Der Bunker (Review)




Firstly I’d just like to say thanks to International Distributor, Artsploitation Films for sending me a Blu Ray copy of Nikias Chryssos’s film “Der Bunker” for reviewing purposes. Der Bunker is a German film that mixes Horror/Drama and Black Comedy in the most peculiar of ways (is there any other way?). A man referred to only as “Student” (played by Pit Bukowski), takes up an offer to lodge in the bunker of a countryside mansion owned by a tight-knit, oddball couple (David Scheller and Oona von Maydell) and their 8-year-old son Klaus (played by Daniel Fripan). The Student aims to focus on his physics research, something that proves harder and harder to do with the families constant in-house distractions. Now I don’t get the opportunity to see a lot of European cinema and not because I don’t want to, its mainly due to the fact that it isn’t well promoted on our side of the world. I stumbled across the IMDb page for Der Bunker and thought it sounded like a bizarre film and therefore I had to see it, if for no other reason than to just experience that bizarre-ness.



On the technical side of things Der Bunker is an extremely polished product, as are most  of the films coming out of Europe. Nikias DP (director of photography), Matthias Reisser does a fantastic job of the cinematography, everything is neatly confined with a majority of the film taking place inside the families bunker. In the beginning there’s some impressive wide shots of the snow-covered landscape, as the “Student” treks through the heavy field to approach the home. Once inside, the remainder of the camera work is smooth and the shot choices are smart. Most of the editing is strong but a scene involving the mother’s conversation with the mysterious “Heinrich”, is abruptly entered into and pulled out of even quicker (losing sight of whatever it was attempting to convey in the first place). The audio levels are clear and the English subtitles are well presented. I liked the lighting, especially in the kitchen where a lot of the scenes occur. The approach to the lighting had the feel of a stage play but then during scenes in the student’s bunk room, things were much darker in order to depict his isolation (much like any Cronenberg film). Toward the end there’s some use of Red and Green lighting and that works well too. The music is quite contrasting depending on the scene. It trades between conventional classical compositions and ominous synth and bass, with a clever use of heightened sound.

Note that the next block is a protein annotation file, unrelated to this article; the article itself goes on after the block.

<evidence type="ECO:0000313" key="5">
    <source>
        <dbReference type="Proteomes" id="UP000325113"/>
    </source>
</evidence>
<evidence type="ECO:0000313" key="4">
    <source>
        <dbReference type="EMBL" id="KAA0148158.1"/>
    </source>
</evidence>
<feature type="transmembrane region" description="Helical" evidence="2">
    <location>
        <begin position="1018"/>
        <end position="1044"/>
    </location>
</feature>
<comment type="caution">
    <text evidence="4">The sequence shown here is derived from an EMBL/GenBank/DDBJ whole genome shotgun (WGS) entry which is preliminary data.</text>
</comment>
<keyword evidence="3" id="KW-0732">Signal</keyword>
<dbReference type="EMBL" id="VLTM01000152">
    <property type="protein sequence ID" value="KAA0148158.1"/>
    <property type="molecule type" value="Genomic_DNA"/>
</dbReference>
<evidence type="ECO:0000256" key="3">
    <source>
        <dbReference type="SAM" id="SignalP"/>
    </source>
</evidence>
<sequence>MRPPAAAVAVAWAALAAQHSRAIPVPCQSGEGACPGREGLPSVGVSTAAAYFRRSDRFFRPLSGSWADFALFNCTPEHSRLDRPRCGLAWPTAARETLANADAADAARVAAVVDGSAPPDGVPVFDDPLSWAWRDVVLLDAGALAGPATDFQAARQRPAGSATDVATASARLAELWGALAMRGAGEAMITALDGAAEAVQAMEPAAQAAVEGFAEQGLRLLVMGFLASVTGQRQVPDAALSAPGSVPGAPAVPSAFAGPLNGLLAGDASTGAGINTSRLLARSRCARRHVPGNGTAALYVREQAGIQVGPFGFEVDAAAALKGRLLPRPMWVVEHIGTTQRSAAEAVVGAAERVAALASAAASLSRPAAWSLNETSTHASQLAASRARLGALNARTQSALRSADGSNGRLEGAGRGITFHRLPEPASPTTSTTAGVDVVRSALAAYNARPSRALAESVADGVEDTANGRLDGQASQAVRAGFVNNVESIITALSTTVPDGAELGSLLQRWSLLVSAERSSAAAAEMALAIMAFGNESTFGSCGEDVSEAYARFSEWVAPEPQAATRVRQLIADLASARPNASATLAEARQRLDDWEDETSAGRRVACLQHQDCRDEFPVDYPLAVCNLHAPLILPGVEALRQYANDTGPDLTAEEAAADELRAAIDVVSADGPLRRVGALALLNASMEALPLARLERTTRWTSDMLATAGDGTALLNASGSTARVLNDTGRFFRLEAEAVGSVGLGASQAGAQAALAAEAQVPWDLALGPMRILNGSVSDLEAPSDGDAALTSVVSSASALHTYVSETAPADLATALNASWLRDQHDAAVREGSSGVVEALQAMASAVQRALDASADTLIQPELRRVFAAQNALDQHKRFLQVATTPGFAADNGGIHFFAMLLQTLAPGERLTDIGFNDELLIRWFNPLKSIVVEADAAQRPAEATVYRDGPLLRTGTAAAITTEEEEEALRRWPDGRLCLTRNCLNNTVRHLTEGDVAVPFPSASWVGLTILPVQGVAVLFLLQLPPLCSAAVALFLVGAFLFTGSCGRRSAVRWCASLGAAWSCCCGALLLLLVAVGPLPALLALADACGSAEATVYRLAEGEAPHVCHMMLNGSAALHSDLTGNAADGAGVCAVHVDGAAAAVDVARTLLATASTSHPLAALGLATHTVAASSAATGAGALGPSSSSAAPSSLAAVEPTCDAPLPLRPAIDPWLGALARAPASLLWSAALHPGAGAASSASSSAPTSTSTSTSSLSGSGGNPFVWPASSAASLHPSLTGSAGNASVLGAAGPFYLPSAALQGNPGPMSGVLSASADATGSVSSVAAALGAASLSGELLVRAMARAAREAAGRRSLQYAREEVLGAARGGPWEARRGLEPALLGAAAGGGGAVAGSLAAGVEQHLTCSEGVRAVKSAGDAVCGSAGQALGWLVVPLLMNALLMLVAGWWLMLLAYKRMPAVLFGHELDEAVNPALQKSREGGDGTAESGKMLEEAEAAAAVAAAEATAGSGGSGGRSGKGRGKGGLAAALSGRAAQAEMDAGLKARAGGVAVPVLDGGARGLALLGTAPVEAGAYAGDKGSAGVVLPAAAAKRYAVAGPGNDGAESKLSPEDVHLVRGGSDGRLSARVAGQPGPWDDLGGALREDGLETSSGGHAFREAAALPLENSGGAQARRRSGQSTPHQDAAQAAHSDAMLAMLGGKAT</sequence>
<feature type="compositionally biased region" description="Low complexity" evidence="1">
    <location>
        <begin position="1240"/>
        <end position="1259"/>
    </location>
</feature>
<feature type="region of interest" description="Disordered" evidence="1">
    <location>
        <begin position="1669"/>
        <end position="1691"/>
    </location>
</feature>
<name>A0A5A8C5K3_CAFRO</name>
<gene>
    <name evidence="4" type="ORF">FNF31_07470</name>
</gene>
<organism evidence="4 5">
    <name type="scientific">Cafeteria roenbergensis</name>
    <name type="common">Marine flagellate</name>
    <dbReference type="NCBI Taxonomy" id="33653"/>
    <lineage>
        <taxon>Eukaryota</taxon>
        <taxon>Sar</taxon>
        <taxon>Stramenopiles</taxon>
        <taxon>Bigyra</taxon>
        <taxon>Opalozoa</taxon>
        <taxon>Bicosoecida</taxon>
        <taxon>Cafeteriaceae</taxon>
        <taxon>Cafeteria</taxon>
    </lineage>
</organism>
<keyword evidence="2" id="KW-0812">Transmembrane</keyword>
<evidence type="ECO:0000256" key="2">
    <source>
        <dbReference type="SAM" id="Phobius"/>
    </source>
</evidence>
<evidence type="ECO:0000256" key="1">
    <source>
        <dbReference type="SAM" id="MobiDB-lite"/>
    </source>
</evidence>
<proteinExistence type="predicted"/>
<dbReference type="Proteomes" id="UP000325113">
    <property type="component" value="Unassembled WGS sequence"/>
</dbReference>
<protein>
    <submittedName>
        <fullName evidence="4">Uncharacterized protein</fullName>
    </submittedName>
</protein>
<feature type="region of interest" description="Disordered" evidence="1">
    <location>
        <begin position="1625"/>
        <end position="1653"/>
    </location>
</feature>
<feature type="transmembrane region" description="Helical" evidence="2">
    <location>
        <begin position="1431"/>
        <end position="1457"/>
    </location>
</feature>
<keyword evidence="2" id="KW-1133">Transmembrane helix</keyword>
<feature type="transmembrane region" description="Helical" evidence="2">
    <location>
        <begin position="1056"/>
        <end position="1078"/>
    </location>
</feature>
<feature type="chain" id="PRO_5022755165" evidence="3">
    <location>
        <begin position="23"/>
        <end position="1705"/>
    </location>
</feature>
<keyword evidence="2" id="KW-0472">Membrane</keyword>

The tone of Chryssos’s script is really quite difficult to put your finger on and I think that was probably his intention. From the opening dinner table scene through to the unusually stark ending, you’re not entirely sure what to make of it all, if anything. There’s most certainly a story here but how much of it translates will depend on the individual and what you’re hoping to see happen with this family. Der Bunker is an eccentric, art house influenced, coming of age story about two parents who are having trouble loosening their grip on a developmentally stunted son. There’s awkward dancing and a random musical number performed by Klaus and plenty of other random things to distract you but at its core, Der Bunker is about a boy trying to learn the capital cities (yes it’s true haha.. well sort of). Klaus claims to be 8 years old but looks to be around 25 (surely we’re not supposed to ignore that) and he’s clearly progressing at a snail’s pace, which doesn’t please mother and father so they punish him and eventually convince the “Student” to tutor the boy as a sort of payback for boarding. On any given day in the life of this bizarre family, the father reads aloud some of the least funny German themed jokes you could hear, the mother confides in Heinrich (a spirit of sorts) while mapping out the best course of action for Klaus’s studies and Klaus himself attends daily classes taught by the “Student”. For whatever reason the Student finds himself drawn to the family and in particular Klaus, so much so that it interferes with his work on the Higgs particle theory (theoretical physics).